I’ve browsed this book with every intention of reading it because I like Hopkinson’s picture book texts and her nonfiction books, and it did get two starred reviews.  I find it such an interesting premise, and it’s set in a time and place that I’m partial to.  Would anyone like to make a case for this one?


“Long writes with modest restraint, never drifting into sentimentality or overpowering the story with historical details, while remaining squarely centered in the story’s time and place. The novel sings with graceful recurring motifs, true emotions, and devastating observations about the beauty that can be found in the darkest hours.”

Like SURE SIGNS OF CRAZY, WHISTLE IN THE DARK is a debut novel.  Being a debut novel puts a book at a disadvantage in terms of buzz, but since the Newbery Medal isn’t based on buzz, it leaves room for surprises like this.  The O’Dell Award might be another possibility for this one.  Like BO AT BALLARD CREEK, this has a single star and list–from PW.

Jonathan Hunt About Jonathan Hunt

Jonathan Hunt is the Coordinator of Library Media Services at the San Diego County Office of Education. He served on the 2006 Newbery committee, and has also judged the Caldecott Medal, the Printz Award, the Boston Globe-Horn Book Awards, and the Los Angeles Times Book Prize. You can reach him at


  1. Eric Carpenter says:

    I liked Tangle of Knots (not newbery liked, but enjoyed it). It’s very plot-y and whimsical in a Raskin kind of way.

    Regarding BO AT BALLARD CREEK, as I recall, couple years ago Roger was the only one hyping BREAKING STALIN’S NOSE and we know how that turned out. I’m reading this one as soon as I get my hands on it.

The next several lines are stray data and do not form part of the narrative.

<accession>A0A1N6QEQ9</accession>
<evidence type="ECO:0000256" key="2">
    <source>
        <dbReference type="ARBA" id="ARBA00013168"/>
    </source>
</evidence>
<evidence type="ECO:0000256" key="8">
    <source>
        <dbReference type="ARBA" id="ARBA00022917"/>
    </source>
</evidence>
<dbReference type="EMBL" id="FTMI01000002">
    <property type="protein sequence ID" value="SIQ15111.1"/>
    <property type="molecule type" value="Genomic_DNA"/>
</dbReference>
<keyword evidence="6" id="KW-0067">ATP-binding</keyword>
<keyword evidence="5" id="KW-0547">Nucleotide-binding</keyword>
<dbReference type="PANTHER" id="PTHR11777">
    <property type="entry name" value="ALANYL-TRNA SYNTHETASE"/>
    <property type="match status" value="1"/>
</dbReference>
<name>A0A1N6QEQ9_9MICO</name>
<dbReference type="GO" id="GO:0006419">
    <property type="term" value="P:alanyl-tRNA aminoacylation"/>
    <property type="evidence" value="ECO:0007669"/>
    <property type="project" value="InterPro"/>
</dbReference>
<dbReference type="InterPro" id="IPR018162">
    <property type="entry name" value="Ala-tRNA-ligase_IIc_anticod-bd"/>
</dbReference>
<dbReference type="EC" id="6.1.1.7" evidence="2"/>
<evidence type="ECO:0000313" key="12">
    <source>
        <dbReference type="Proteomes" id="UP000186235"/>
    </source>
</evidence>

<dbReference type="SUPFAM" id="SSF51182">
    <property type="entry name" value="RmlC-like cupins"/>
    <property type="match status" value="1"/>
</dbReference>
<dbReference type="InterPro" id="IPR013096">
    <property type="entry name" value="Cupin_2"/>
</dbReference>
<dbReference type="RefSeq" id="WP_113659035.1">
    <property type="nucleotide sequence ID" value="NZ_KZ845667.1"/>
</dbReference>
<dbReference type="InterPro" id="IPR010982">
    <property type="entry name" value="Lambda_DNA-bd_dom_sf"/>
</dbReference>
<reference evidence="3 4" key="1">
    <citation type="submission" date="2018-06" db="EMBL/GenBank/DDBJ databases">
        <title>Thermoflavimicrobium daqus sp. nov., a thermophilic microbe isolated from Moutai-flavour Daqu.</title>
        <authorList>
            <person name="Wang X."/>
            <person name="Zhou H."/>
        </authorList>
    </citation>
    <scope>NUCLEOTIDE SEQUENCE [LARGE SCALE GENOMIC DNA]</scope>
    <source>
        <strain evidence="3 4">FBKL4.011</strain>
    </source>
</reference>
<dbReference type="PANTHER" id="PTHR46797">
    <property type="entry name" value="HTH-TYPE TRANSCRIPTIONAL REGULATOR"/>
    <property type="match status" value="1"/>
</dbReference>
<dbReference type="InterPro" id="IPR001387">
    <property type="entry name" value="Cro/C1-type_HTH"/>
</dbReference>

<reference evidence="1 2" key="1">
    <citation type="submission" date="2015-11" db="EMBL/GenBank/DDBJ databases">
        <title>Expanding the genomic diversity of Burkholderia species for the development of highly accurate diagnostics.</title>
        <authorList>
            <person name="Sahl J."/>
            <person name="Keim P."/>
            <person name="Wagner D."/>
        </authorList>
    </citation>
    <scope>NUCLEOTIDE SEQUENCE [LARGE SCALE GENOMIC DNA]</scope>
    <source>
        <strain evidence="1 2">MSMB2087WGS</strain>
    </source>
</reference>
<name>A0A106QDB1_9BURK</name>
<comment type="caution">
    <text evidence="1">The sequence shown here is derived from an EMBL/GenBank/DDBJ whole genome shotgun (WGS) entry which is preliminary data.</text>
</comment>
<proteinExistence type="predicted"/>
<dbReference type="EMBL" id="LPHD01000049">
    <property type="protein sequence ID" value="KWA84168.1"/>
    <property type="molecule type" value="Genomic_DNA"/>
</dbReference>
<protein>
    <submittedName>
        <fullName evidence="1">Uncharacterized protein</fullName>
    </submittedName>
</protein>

2. Popping back in for a moment. As I said a year ago… I’ve “retired” from Newbery fandom, and I’ve had a great reading year of reading only the things I felt like reading (lots and lots of adult books and non-fiction, and any children’s / YA that sounded good). I’ve skimmed the blog for most of the season… partly, waiting for someone to talk about Bo at Ballard Creek. I may not have read nearly as much as I did in past years–20 or 30 eligible books instead of 60 or 70–but this seems, to be honest, like a really weak year for “books for ages up to and including 14″. And the *only* book I’ve read that I’m interested in for the Newbery is Bo at Ballard Creek. It isn’t a masterpiece but it is very well-crafted, and nothing else I’ve read seems worthy–though I wouldn’t object to PS Be Eleven as a runner-up. (I thought Ghost Hawk was decidedly mediocre, Jonathan, beyond any cultural problems. “Sentence-level writing” excellent because Susan Cooper is an excellent writer, but no points for plotting or character.)

    I’m likely to read three or four more eligible books, some of them front-runners–The Thing About Luck just came off a long library waitlist for me–so I may find another favorite, but I’m curious to hear whether others are finding this a weak year.

    A Tangle of Knots and Bo are both very quick reads, Jonathan–maybe you will find time for them before the end of the month…

    • Jonathan Hunt Jonathan Hunt says:

      I’m enjoying a reread of MORTAL FIRE by Elizabeth Knox right now, and then I might be able to squeeze another book or two in before the YMAs. We’ll see. TANGLE is still packed away in a box somewhere, and I’ll check for BO when I drop off my books at the library later today.

    • Nina Lindsay Nina Lindsay says:

      Hi Wendy! Thanks for piping in about BO AT BALLARD CREEK. It is also one that stood out to me, and was on my list to mention in these final weeks if Jonathan didn’t get to it first. I appreciated the tone and pacing, and the characters, and nicely crafted prose. I had minor quibbles hardly worth mentioning, and somehow it just didn’t stand out to me in the way that PS BE ELEVEN, THING ABOUT LUCK, or CLEMENTINE do, in a similar vein. But I can see this as one easy to overlook in the popular buzz, which might get great appreciation on a committee.

  3. Happy to see attention given to Fran Dowell’s book. I find her critically underappreciated, but well appreciated by the students in my school.

    I dearly wanted to like BO, but found it info-dumpy and lean on character development. I never finished it. Maybe I should give it another shot.

    I also never finished SURE SIGNS OF CRAZY, for no other reason than it didn’t pull be away from other books.

    The only book on the above list that I’ve finished is TANGLE. Not a book that stood out for me. I’m going to read the Hopkinson book, as she is awesome.